How many times a day does a woman check her competence meter? I don’t think so. I think a woman usually texts her how she’s doing a little differently than a man does. And I do think some of it’s… A few years ago there was this guy who did a great presentation called Defending the Caveman. I do think some of this is hot hardwired and in terms of DNA. I mean, I don’t remember rarely having a fight that had at its roots, my competence, maybe about my lovability or being heard emotionally. But I think certainly there everyone’s on, not to stereotype, there’s a spectrum, of men and women, but I’m talking about some really core basic needs that I think at least have to be considered, even though they’re not overriding. I don’t know if-

Patricia Dubroof:

Any other comments or questions?

Irene Shere:

I think Don had a question.

Patricia Dubroof:

Don, you want to jump in?

Don:

Well, I have a number of questions starting with the trivia. Is your subject a real person or is that just a joke?

Irene Shere:

Well, you could take a look at the epilogue. Okay. The epilogue is there are four sections to the book and the epilogue is tying the previous four sections together. So I would encourage you. I hate it when people say, read the book, but you’ve asked a great question.

Don:

Well, I’m looking at the table of contents online and so many of the titles are jokes that it’s making me think, maybe the third author it’s just a joke.

Irene Shere:

Yeah. Oh, you mean Rae Jean Beech?

Don:

Yeah.

Irene Shere:

Yeah, well, she’s the bad-ass one and Helen’s the goody-goody. So it’s good… I would encourage you to find out that answer for yourself.

Don:

Fair enough. Well, I’ll go to a different question and that is so many of the topics that you are bringing up really have little to do with aging in particular and is something that deserves attention, no matter how old you are or no matter how young your marriage is.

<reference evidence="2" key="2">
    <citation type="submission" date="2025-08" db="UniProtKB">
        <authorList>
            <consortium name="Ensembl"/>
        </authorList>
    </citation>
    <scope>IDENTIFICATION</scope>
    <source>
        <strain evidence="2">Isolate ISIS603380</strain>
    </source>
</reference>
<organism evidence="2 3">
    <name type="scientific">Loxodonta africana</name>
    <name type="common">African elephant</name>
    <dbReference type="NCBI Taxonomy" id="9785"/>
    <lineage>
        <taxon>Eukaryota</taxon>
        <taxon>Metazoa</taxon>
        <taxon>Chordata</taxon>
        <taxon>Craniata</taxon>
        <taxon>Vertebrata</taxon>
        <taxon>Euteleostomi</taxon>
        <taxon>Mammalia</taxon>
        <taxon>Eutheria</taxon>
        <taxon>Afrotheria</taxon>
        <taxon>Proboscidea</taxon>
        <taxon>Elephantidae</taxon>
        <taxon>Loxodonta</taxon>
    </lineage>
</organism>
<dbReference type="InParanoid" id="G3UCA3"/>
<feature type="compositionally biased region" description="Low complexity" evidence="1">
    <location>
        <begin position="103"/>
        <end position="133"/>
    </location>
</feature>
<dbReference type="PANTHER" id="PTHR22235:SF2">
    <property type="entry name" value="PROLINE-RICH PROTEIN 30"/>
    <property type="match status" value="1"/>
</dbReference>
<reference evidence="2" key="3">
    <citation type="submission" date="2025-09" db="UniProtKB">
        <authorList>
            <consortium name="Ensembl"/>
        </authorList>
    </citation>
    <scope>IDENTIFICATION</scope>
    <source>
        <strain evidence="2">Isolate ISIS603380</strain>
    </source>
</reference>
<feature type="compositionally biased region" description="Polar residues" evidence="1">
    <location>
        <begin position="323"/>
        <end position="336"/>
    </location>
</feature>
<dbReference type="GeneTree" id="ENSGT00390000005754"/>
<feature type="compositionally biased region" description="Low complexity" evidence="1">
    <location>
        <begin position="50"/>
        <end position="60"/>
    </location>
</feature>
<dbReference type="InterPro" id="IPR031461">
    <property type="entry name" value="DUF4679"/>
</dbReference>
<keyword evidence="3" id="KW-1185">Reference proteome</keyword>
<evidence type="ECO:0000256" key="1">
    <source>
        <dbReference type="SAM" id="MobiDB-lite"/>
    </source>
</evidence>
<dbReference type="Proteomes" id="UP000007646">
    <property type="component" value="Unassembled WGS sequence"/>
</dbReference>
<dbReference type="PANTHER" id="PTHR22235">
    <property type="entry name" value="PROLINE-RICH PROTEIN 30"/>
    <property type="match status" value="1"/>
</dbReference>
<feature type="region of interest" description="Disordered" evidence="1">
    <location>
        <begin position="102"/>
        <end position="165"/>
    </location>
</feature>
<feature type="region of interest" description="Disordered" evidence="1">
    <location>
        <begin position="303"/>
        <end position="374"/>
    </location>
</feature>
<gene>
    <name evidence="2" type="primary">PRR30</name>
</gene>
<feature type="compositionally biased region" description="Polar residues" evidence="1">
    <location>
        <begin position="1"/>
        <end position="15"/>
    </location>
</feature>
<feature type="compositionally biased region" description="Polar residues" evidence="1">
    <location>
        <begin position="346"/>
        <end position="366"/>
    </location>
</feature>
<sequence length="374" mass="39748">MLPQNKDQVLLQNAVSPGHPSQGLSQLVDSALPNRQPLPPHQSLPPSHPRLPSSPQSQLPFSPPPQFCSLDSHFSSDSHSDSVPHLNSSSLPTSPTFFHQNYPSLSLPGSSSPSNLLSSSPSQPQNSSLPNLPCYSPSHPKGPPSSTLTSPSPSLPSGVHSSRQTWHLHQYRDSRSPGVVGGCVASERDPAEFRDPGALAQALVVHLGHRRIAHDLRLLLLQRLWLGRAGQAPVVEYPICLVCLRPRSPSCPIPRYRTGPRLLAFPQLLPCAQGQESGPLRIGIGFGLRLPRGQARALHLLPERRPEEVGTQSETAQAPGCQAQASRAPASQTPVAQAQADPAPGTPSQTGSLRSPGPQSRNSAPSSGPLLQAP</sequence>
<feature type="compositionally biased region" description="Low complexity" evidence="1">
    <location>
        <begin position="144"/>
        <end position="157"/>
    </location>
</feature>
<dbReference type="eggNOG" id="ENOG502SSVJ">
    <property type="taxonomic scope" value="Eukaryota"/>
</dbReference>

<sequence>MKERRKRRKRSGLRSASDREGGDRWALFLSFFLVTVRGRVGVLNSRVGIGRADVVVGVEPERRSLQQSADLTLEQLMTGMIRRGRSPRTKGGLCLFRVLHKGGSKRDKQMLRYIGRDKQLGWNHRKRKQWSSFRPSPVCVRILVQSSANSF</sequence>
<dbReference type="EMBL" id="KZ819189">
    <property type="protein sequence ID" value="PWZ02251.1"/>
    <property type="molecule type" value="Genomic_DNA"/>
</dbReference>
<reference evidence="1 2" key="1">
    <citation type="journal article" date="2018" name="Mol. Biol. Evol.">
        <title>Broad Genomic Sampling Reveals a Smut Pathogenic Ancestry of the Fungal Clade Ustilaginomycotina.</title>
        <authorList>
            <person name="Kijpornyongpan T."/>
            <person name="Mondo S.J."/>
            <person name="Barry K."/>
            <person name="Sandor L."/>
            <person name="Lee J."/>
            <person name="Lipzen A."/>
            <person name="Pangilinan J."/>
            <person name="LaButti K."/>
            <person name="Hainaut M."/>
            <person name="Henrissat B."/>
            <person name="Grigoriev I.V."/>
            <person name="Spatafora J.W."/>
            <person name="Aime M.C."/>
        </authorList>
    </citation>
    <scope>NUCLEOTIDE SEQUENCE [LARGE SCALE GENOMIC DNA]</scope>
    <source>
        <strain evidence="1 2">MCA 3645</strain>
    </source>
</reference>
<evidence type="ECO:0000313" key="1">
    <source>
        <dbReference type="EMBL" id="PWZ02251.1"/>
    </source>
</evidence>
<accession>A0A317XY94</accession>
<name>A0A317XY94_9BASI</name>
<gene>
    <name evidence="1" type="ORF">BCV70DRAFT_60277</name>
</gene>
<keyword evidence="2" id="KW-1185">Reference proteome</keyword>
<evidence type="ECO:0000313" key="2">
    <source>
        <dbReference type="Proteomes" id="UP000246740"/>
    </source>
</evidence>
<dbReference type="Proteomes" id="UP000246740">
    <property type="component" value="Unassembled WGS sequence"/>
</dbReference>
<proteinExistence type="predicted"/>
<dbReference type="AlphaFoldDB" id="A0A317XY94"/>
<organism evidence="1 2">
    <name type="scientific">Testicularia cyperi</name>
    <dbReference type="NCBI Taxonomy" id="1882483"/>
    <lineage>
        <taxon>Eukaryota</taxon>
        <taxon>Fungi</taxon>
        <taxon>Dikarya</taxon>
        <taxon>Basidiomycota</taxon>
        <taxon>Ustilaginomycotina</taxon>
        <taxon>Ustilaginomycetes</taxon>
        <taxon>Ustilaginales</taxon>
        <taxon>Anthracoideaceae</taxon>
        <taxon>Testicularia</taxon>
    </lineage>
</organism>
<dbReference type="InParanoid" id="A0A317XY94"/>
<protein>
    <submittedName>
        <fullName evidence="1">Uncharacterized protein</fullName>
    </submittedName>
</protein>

Irene Shere:

Well, it’s an interesting point because I tried to find older women to work with. My editor turned out to be in her 30s. My cartoonist, I looked for an older woman in Florida and ended up finding a 49-year-old cartoonist in England. My designer was an older woman and some of my social media people were in their 30s and 40s and they all found elements in the book in their own relationships, but also saw them reflected in their parents’ relationships. So I think some things are universal. I think my opinion is that especially in the demographic, the way Patricia described it, these may be issues in every marriage, but when you’re 24/7, especially the pandemic, oh my gosh, they almost become neon sometimes, almost like neon signs.

Irene Shere:

So, and especially with the pandemic, you don’t have the usual structures and distractions and fun things just waiting for you out the door. It’s also internal. So I think you’re right. Some of them are universal, but in my experience and my sample among my friends in the DC area and Florida, somehow these things get highlighted. And when you don’t have your job for whatever, all the things your job fulfilled, then there can be more conflicts or some of these things come to the fore more. That’s just experiential. [crosstalk 00:31:43] Are you retired Don, may I ask?

Don:

Yes, I’m retired.

Irene Shere:

Okay. Okay.

Patricia Dubroof:

And he’s a familiar face on our Book Chat, so it’s always-

Irene Shere:

Oh, good. Good.

Patricia Dubroof:

… good to have a dialogue. I wanted to say too, that I wanted to connect the fact that one of the chapters that are not in there yet, but maybe it will be on the blog is what happens when one of you gets sick and need support. And what does that look like? And have you had that conversation and our guest, I guess she went off, Jane Markley, is all about advance care planning and making… You did have a section in your about wills, but it’s really from our perspective in the home care world. It’s one of the things that a lot of couples haven’t really talked about. They talk in broad circles, but it would be interesting to hear your take on that at some point.